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Must Read: Are Fashion Schools Worth the Price? Noyette Is a Sustainably Made Women's Clothing Brand Made in L.A.

Plus, Amazon partners with Oscar de la Renta to launch luxury shopping.

These are the stories making headlines in fashion on Tuesday.

SPONSORED: Noyette is a sustainably made women's clothing brand made in L.A.
Noyette is a sustainably made and size-inclusive women's clothing brand made in Los Angeles, California featuring feminine florals and minimalist styles in bold colors that are fashion forward — all made from high-quality deadstock fabric, in order to reduce their footprint and make use of overage fabric already in existence. By utilizing deadstock fabric, each print and color is limited edition for the size run created. Noyette offers a size range of XXS - XXL in every style because they believe fashion should not be limited. As a body-positive brand, Noyette hopes to expand the size ranges even further in the future. Made sustainably in California with inclusive sizing, Noyette offers high-end-quality garments all at a more accessible price point with each style priced under $300. Each of the dresses in their first collection is named after a street in NYC, L.A. and SF, inspired by the cities and the founder, Riley Bennett's time there. From the Fillmore (a minimalist and sophisticated satin t-shirt dress), to the West 82nd (a floral printed smocked midi dress with pockets), there is a bold playfulness to each dress made to make a statement. It goes beyond just fashion, though. For every order, 10% of each order value is donated to a charitable organization. This is not for a limited time period either, Noyette is committed to always giving back for all orders. Currently, The Loveland Foundation, Planned Parenthood, Campaign Zero and The James Beard foundation are featured as organizations customers can donate a portion of their order to. {Noyette}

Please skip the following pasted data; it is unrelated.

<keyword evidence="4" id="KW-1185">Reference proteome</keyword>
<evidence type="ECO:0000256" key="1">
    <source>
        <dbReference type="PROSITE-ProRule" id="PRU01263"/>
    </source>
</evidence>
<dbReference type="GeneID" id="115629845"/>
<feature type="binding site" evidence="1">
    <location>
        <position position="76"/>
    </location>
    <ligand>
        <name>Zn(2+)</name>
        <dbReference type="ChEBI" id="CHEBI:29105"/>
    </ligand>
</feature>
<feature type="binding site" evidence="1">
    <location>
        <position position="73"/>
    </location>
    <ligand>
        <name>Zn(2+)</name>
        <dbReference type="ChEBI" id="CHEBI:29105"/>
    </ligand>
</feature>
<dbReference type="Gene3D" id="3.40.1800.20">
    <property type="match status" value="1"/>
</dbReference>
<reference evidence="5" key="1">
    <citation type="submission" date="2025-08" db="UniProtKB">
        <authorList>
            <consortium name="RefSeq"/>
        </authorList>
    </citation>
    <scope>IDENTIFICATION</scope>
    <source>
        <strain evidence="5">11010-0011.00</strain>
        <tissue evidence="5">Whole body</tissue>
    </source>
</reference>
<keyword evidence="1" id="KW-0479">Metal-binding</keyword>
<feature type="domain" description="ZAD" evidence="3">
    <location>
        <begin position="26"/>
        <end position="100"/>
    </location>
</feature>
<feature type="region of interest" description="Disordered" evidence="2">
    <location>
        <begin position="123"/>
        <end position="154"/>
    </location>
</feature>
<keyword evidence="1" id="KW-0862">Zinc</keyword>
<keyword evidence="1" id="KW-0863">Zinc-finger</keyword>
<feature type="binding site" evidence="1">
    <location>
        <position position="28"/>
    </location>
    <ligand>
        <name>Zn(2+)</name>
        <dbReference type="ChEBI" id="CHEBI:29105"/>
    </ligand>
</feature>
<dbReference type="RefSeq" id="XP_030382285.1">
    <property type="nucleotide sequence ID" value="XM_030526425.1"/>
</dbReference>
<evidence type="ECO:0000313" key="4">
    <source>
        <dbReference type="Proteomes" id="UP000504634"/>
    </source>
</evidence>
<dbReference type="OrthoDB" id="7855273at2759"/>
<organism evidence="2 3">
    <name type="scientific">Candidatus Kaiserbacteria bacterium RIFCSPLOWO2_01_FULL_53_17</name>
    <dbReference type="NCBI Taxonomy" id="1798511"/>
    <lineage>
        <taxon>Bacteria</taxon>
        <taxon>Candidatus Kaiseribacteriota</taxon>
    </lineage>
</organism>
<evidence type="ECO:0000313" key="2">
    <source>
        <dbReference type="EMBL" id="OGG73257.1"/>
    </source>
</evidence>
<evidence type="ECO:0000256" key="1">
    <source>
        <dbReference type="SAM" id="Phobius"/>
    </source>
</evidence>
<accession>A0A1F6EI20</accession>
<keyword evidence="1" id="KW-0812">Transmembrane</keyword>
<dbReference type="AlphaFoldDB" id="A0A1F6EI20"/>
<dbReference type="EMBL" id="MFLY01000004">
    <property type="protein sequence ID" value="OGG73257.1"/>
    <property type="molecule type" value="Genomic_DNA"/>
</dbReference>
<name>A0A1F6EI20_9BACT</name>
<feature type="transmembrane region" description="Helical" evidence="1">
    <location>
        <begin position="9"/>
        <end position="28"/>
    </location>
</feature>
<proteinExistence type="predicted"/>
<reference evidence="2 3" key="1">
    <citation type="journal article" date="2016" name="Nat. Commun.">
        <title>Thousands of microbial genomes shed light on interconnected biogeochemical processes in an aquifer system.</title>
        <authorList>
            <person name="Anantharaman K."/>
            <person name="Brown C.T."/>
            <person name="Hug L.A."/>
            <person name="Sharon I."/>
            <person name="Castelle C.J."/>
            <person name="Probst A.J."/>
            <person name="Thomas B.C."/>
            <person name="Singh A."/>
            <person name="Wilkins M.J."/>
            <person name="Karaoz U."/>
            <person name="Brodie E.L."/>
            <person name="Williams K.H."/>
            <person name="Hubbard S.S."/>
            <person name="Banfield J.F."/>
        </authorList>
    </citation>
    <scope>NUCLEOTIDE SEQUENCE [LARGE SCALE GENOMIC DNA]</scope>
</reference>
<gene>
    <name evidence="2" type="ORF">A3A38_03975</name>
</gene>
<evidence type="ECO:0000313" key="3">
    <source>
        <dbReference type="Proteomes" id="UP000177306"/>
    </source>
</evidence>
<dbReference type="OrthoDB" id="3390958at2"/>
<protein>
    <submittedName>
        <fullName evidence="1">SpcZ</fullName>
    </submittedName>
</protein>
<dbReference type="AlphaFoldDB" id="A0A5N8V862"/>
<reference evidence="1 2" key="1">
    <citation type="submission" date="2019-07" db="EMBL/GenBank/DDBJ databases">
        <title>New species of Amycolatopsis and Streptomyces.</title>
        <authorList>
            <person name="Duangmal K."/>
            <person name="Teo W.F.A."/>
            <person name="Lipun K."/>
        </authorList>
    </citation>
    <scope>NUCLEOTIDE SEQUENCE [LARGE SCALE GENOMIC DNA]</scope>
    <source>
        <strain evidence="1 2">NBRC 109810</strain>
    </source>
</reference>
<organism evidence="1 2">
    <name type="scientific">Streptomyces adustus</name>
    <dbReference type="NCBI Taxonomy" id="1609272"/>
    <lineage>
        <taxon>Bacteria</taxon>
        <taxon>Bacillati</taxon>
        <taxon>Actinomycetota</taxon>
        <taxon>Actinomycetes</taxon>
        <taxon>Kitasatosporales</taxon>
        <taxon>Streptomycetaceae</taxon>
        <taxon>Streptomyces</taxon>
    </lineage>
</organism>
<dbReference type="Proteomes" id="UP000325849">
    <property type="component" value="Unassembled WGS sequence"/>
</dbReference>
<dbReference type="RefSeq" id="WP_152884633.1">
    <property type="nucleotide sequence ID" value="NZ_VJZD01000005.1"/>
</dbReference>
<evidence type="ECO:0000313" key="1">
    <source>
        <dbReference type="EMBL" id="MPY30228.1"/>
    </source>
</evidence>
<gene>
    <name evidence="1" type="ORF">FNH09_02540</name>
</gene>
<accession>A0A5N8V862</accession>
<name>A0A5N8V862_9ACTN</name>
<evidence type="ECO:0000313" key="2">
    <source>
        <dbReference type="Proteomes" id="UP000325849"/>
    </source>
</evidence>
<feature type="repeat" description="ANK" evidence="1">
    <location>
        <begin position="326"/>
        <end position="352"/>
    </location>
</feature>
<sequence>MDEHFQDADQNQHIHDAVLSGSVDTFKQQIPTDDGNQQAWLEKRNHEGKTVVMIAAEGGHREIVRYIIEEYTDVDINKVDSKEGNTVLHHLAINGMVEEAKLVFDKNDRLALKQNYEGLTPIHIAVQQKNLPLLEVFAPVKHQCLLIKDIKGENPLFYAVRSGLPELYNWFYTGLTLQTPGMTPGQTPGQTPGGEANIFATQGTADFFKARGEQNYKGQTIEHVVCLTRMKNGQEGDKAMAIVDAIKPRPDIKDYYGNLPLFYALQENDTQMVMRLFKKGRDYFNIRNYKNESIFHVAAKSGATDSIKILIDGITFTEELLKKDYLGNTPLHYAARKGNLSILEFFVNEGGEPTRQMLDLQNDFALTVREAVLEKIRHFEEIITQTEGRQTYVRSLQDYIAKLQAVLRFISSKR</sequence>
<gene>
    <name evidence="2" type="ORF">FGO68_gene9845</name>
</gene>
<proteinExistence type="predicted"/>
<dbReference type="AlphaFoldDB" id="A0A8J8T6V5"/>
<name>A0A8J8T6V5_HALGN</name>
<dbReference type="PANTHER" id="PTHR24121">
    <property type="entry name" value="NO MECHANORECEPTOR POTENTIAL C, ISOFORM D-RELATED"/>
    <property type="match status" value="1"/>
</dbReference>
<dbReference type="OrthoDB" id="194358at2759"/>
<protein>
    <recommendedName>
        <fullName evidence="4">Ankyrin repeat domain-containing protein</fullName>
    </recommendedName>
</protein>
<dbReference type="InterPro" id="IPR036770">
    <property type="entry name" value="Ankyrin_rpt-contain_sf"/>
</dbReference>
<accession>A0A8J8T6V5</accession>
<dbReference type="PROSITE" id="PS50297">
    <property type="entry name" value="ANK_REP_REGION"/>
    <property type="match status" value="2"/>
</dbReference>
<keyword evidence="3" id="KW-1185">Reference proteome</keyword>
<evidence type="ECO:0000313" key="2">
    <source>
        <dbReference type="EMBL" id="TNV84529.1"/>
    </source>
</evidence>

Are fashion schools worth the high price tag? 
The global health pandemic has drastically altered how fashion schools operate, as graduate shows came to halt and students weren't given opportunities to meet with industry insiders. In a new piece for Business of Fashion, Daphne Milner explores whether these costly tuitions are worth not having many of the benefits of an in-person education. Milner also delves into the relevance of several elite fashion institutions, which have come under fire for their failure to address allegations of systemic racism and classism. {Business of Fashion

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Amazon partners with Oscar de la Renta to launch luxury shopping
Luxury Stores, a shop-in-shop feature on Amazon's mobile app, launched Tuesday with Oscar de la Renta as its first high-end label. Vogue's Nicole Phelps reports that more established and emerging ready-to-wear, accessories and beauty brands are expected to join the new platform in the near future. {Vogue

Brandon Maxwell celebrates five years with limited-edition capsule collections
Brandon Maxwell will release two limited-edition capsule collections this week in honor of the brand's five-year anniversary. The first — which drops Tuesday night — re-imagines denim staples, while the second — which comes out Thursday — revives five looks from the designer's Spring 2016 and Fall 2016 collections. In an interview with WWD's Bridget Foley, Maxwell talks the new denim-based range and why his classic relaunch feels appropriate since his customers are still dressing up. {Fashionista inbox} 

Emily Ratajkowski on owning her own image
In a very powerful personal essay for The Cut, Emily Ratajkowski candidly writes about owning her image and consent, as well as what it feels like to be captured by the lens of cameras wielded by men hoping to sell her photo for a hefty sum. "All these men, some of whom I knew intimately and others I'd never met, were debating who owned an image of me," Ratajkowski writes. "I've become more familiar with seeing myself through the paparazzi's lenses than I am with looking at myself in the mirror. And I have learned that my image, my reflection, is not my own."  {The Cut

Schutz pivots to lower price point model 
Brazil-based footwear label Schutz announced Tuesday that it will be shifting to a lower price point model to make collections more accessible to a wider audience. According to a statement from the company, future collections "will include more leisure and casual styles." Sneakers will now retail for $78, sandals for $98 and boots for $158. {Fashionista inbox} 

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